Thursday, May 8, 2008

Be very afraid -- poetry

Rules of English

Robert Lowth, too trivial even for trivial pursuit
Said, in 1762, [In a "short introduction to English Grammar" that]
"Thou shalt not end a sentence in a preposition." [I may be paraphrasing here.]
And, even though flat out wrong, the world
Bent
Perhaps I should be thankful, as sinning by violating grammatical
rules is easier on the pocketbook and the knees than the more
celebrated types of violation.
But if for him, why not me? And you, too, should get the thrill
of the small sin.
So, I declare
The word "flaxseed" should occur with much greater frequency in English.
I should no longer follow E. It's time I got to be the leader. E has
his own way for much too long.
Junior High English teaches should be force to wear a scarlet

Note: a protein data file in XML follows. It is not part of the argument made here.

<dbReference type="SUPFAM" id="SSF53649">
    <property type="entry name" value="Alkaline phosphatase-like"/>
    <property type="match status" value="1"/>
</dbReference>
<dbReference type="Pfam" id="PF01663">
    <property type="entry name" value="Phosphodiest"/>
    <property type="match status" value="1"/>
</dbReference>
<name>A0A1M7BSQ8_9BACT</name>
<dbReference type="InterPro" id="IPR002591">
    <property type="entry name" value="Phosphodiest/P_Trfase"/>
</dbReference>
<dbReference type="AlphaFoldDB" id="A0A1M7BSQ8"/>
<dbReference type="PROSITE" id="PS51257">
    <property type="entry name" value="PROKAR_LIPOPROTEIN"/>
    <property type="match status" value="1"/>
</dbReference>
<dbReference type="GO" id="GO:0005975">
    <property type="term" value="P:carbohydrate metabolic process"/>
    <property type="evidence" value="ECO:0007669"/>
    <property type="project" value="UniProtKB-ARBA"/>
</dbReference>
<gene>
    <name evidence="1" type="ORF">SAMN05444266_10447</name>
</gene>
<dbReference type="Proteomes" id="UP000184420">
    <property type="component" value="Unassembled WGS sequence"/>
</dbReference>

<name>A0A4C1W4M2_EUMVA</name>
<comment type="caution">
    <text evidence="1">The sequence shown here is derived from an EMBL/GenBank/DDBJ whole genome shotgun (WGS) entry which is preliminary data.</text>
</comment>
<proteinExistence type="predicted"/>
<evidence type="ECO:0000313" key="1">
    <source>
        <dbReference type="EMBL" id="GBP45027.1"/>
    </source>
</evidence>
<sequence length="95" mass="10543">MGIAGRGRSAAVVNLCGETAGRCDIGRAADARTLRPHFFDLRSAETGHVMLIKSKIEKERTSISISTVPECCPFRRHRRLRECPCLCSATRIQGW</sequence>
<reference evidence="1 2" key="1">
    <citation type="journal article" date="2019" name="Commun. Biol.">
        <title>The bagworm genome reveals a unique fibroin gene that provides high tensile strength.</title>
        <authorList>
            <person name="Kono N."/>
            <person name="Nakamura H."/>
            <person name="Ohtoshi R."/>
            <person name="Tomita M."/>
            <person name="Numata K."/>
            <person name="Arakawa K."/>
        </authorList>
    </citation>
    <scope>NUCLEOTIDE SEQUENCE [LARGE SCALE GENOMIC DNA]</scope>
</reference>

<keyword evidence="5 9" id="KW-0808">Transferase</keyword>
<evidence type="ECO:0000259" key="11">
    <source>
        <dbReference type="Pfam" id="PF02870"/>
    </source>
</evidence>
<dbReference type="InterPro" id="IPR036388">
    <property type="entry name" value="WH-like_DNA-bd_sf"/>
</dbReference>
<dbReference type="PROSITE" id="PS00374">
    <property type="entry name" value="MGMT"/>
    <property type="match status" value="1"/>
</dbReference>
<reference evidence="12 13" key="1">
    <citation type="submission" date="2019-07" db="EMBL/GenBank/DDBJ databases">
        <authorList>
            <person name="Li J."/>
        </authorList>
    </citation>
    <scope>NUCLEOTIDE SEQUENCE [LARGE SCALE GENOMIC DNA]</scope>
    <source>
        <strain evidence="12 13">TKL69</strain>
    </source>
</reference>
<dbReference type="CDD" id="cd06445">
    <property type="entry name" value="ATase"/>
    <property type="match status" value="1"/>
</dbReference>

"ain't" prominently displayed at all times. Even when bathing.
When you split an infinitive, the person next to you must pay you a quarter.
If someone could arrange for the "lay" "lie" distinction to disappear
under unclear circumstances, there may be a cash reward.

To master a stupid rule, to master a rule imposed by some authority,
incorporating the authority of the original into yourself is
sympathetic magic. You beome stronger at the expense of the world,
which becomes less rich. You what this was about, didn't you?
Don't impose your rules on me. I'll split my infinitives. I might
split something else even. I might even wear plaid with polka dots.
Consider the source. Lay Off.

Dec. 2004

2 comments:

James said...

genie you are my favorite poet.

djinn said...

Back in the extraordinarily short time that I was attempting internet dating I had an intense online relatioonship with an accountant; we broke up prior to meeting largely due to this poem.